Wilfried Joye


Bernie Mullen

A Meditation on prayer

A Meditation on prayer

Wilfried Joye was born in Dadizele, Belgium in 1939. He was ordained a priest in 1964 in the order of the Oblates of Mary Immaculate. He has been working as a missionary in Potchfestroom in South Africa since 1966. He has often been exhibited in S A and in Belgium and his paintings often portray rural life and the human situation. His works are vibrant and appealing and he uses the fish as his symbol in most of his worked. This is because the fish represents insight (it never closes its eyes) these remain open for the reception of life and truth. The mouth of the fish is always readily open and this symbolises capacity for the ‘food of life’ in its purity and fullness. The paintings of Joye are often religious and he presents to the world a journey of deep faith, the sacredness of life and the joy of hope. Fr Joye was a close friend of Fr Frans Claerhout and he often exhibited with him in South Africa and internationally.

Opening prayer-poem (Bernie Mullen)

I am burdened with images of self,
My heart-vision impinged, impaired.
I am burdened with open eyes,
Closed to faith, closed to the truth of Prayer:
My destined Being, my being’s intent:
True Love, true life
Ever lived in thee
In thee; the God of love
Who wants to free,
Watches without sign or word
Watches in my soul with me.
I am burdened with the clothes of hiding
In a spirit leaning long
Upon my winter tree.
I am dead to all but self,
Dead, but still in winter shod,
My winter God,
You wait with me.

I am liberated in your silence
In your tender, never tired of waiting,
In your sacred prayer and work in me.
In your constant Love,
In your Light exposed,
In your heart that beats
And brings with patience
My soul to freedom’s
Peace: I live with Joy.
I live in thee.
You are my Gracious God of grace;
Transforming prayer, in me…

Centring Music:
'Jesu Joy of Man’s Desiring'
J. S. Bach: Sung by Kiri Te Kanawa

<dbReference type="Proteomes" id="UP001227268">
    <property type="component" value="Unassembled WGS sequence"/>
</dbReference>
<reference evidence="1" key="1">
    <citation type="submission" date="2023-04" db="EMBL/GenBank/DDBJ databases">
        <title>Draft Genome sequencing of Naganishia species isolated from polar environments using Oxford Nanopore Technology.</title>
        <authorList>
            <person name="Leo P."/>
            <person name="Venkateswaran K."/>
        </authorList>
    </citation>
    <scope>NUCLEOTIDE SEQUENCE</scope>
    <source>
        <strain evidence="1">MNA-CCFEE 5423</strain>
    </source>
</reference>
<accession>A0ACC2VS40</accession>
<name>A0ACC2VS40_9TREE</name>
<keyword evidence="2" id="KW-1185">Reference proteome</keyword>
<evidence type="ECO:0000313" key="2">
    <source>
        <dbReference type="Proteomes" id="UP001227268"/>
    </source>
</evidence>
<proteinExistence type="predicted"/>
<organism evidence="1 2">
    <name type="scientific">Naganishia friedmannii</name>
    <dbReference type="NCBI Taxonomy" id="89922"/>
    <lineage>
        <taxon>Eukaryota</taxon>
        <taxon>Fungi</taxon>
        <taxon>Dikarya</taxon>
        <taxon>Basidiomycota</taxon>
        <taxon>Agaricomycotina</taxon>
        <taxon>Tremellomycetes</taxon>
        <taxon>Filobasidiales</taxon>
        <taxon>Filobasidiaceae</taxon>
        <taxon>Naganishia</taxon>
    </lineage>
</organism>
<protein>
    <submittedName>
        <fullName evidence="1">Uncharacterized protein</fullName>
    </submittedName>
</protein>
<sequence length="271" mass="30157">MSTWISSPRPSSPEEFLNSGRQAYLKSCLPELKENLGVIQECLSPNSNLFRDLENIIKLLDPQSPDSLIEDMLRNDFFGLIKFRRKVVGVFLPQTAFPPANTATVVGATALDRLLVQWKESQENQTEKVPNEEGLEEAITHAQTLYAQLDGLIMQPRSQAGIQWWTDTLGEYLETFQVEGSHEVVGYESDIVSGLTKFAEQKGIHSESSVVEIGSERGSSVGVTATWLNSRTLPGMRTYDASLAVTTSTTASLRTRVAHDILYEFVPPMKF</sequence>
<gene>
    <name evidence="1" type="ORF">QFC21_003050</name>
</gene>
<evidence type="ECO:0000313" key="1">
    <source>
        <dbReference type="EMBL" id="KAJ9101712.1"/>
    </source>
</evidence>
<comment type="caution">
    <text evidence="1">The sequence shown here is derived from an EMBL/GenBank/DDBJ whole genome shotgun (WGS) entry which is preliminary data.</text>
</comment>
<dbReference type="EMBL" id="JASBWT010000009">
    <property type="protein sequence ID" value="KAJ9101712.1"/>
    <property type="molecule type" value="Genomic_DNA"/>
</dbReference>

CD: Kiri Te Kanawa: Choir of St Paul’s Cathedral
Ave Maria Philips: 412629-2

Pause for reflection:

Scripture reading: Sirach: 50: 22-24

And now bless the God of all,
Who has done wondrous things on earth;
Who fosters our growth from our mother’s womb,
And fashions us according to God’s will.
May God grant us joy of heart
And may peace abide among us;
May the Lord’s goodness towards us endure
As long as the heavens are above.

Pause for reflection:

What engages us at once in this beautiful portrait of a woman is the vast contrast between her right and left sides. It is almost as if she is two different people, or if not, two different aspect of her, all graphically exposed for our contemplation. If we look to the right we are confronted with several contrasts. Firstly, her tautly fixed strands of hair sticking out over her rigid and tense shoulder. We are not sure if her hair is glued to the deep, brown tree trunk shaped structure that she leans her darkened cheek upon. The bright orange stole or part of her dress that falls over her shoulder seems equally fixed and rigid, we cannot imagine it flowing in the wind or yielding to touch. It is simply ‘planked’ against her. It covers up her nurturing breast and speaks of some kind of preclusion from care.

Pause for reflection:


Jesu joy of our desiring
Holy wisdom, love most bright
Drawn by thee, our souls aspiring,
Soar to uncreated light….

Pause for reflection:

In moving away from her planked stole we try to find where the clear lines for her right arm are. Again we are confronted with vague paint smudges of browns, greens and blues between a more defined black line. Her arm is invaded by everything that is behind and to the side of her. Her limb seems withered and dysfunctional. We feel uncomfortable and yet have empathy for the woman’s situation. She draws us to her as though to present to us her plight.